There appears some misunderstanding about what a 'notifiable event' is. RLs should note that not all notices published on the PNW or all documents lodged with ASIC are 'notifiable events'. We expect the regulations to clearly set out the notifiable events.
It is also important to clarify that the levy on companies, and not the RL levy, reflects (together with other regulatory activities) ASIC's regulatory cost in:
- administering the Assetless Administration Fund
- assessing RL statutory reports to ASIC
- assisting RLs under the Liquidator Assistance Program
- our education and guidance for directors; and
- our operation of the PNW
RLs bear ASIC's costs in regulating them. Companies bear the costs of their regulation, including the above costs. ASIC notes calls to remunerate RLs for administering assetless companies via the industry funding model. This is a matter for Government but noting that one sector's costs cannot be set off against another sector's costs whilst maintaining the fundamental policy principles underlying the model.
ASIC is concerned to ensure RLs are fully informed about the funding model including what it intends achieving. If you have a query, you can lodge it with ASIC via firstname.lastname@example.org.
On 4 April 2017, we jointly released, with AFSA and ARITA, a new guide to assist individuals who may be both a director of a company and/or also face personal liability from running a business. We anticipate that the guide provides clear information about their rights and responsibilities when they are at risk of bankruptcy or deal with the liquidation of a company.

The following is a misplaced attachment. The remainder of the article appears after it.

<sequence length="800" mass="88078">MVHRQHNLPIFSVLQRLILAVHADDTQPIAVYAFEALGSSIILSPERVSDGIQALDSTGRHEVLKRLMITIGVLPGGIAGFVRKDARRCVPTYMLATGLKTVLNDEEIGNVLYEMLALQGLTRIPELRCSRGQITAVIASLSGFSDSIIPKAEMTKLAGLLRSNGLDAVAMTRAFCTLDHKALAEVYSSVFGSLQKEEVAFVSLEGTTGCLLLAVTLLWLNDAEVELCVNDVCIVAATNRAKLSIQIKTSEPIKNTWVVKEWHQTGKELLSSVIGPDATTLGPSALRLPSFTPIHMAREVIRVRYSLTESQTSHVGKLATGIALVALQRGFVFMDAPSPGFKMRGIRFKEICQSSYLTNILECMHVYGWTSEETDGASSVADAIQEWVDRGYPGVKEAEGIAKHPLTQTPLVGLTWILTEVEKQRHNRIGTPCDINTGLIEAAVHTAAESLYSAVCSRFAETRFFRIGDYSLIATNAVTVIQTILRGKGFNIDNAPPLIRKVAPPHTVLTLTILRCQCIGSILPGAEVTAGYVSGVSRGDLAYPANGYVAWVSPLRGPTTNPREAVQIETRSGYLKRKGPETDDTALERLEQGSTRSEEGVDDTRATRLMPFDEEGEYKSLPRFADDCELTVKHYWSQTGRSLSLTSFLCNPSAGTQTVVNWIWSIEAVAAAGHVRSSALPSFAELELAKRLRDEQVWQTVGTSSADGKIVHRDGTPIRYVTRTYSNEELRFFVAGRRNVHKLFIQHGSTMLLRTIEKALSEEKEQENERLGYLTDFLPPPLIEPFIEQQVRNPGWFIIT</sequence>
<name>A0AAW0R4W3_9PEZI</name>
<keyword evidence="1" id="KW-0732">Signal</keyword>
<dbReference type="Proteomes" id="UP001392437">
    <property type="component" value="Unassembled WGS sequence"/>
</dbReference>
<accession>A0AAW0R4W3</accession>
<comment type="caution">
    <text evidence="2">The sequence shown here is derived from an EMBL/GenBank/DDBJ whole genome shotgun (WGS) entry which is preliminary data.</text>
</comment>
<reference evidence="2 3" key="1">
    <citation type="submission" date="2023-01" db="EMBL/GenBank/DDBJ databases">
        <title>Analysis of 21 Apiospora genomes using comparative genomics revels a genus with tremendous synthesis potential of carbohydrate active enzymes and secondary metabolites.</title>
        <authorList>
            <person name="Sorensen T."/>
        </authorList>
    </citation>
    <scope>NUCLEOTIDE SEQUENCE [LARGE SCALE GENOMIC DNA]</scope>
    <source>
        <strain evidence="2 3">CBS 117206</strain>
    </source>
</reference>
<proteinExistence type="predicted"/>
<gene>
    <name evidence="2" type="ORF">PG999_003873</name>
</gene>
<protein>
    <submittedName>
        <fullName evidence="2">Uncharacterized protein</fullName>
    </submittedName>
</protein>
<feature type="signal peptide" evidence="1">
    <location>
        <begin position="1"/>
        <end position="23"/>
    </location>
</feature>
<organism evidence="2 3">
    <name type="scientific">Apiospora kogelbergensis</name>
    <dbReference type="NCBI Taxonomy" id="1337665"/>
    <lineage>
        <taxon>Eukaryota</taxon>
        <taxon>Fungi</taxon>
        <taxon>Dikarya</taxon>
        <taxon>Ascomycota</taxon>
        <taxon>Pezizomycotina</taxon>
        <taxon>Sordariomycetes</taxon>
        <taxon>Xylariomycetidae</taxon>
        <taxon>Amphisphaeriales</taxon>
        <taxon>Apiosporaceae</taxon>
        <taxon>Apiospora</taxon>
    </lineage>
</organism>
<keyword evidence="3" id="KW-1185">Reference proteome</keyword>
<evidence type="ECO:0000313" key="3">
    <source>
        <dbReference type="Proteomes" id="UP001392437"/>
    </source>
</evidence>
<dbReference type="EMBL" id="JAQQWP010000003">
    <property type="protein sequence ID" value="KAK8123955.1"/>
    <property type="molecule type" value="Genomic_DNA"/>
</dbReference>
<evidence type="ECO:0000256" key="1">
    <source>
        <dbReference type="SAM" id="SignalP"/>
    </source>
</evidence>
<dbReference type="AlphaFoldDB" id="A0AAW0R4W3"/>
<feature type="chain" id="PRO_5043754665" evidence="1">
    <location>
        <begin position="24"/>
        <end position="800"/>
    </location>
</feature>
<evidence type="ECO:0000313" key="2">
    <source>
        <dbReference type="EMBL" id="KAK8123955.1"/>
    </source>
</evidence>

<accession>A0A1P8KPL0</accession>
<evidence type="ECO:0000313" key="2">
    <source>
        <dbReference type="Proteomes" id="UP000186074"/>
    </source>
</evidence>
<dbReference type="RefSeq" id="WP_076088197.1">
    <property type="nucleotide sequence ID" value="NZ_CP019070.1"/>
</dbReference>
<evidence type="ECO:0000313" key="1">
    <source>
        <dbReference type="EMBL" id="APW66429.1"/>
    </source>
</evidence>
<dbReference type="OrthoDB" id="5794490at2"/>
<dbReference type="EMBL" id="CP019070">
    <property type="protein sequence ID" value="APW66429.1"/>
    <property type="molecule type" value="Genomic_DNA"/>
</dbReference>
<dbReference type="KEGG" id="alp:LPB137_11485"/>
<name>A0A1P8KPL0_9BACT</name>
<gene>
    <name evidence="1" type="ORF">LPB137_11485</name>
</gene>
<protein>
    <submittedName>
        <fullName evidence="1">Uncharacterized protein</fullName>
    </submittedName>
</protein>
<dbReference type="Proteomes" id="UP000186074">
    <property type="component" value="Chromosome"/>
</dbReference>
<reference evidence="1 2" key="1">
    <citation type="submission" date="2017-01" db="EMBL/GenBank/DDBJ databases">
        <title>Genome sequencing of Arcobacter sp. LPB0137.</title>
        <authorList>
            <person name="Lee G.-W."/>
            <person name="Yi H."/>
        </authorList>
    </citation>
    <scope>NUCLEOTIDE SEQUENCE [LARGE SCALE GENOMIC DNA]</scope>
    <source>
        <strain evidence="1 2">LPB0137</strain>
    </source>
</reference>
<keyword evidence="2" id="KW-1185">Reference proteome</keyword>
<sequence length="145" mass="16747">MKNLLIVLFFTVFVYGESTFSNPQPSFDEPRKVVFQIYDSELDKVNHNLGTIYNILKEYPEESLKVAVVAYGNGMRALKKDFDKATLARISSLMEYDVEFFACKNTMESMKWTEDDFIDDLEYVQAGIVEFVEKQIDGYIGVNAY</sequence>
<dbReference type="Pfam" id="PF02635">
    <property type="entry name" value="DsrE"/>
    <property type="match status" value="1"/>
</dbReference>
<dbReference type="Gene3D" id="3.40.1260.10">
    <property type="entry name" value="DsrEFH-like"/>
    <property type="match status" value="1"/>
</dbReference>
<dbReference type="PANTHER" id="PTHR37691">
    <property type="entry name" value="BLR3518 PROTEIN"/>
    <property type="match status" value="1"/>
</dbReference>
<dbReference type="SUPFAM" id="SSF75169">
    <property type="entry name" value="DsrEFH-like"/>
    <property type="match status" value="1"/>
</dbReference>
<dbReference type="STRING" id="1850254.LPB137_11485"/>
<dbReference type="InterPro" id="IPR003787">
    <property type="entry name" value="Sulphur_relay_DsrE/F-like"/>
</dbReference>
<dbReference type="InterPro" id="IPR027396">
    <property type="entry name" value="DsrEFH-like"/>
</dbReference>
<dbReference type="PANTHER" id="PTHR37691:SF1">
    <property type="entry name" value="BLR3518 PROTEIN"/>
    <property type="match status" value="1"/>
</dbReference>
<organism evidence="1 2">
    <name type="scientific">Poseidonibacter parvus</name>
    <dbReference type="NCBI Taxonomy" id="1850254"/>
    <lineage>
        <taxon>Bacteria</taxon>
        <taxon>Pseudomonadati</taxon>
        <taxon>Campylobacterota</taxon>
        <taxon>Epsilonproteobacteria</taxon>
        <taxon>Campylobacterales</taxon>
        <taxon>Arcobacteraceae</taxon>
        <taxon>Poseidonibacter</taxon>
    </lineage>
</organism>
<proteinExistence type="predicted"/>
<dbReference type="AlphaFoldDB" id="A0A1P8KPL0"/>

We are aware that the Corporations Act in austlii, currently:
- includes provisions which are not due to commence operating until 1 September 2017; and
- omits provisions not due to be repealed until 1 September.
Please note that Government delayed certain amendments of the Insolvency Law Reform Act 2016 (ILRA) until 1 September 2017 by using the modification power contained in s1634 of the Act as inserted by item 322 of Schedule 2 to the ILRA.
That modification power allows regulations to be made that 'notionally' modify the ILRA. The 'notional' modification means that the regulations changed the legal effect of the ILRA (and, in particular, the commencement of some of the amendments). They did not (and could not) however stop the amendments made to the text of the Act. An amendment to the ILRA itself would have been required to achieve that.
To understand what amendments commenced on 1 March 2017, and those delayed until 1 September 2017, you should review the Corporations and Other Legislation Amendment (Insolvency Law Reform) Regulation 2016.
In March, 54 RLs successfully renewed their registration with 43 using the paper form we provided. 11 lodged their renewal online through the liquidator portal. A higher proportion of RLs due to renew in April have renewed through the portal.
Note that the paper form only applied to renewals due in March and April. All renewals for May onwards must be lodged online through the portal only.
We now send our late lodgement fee invoices to RLs by email.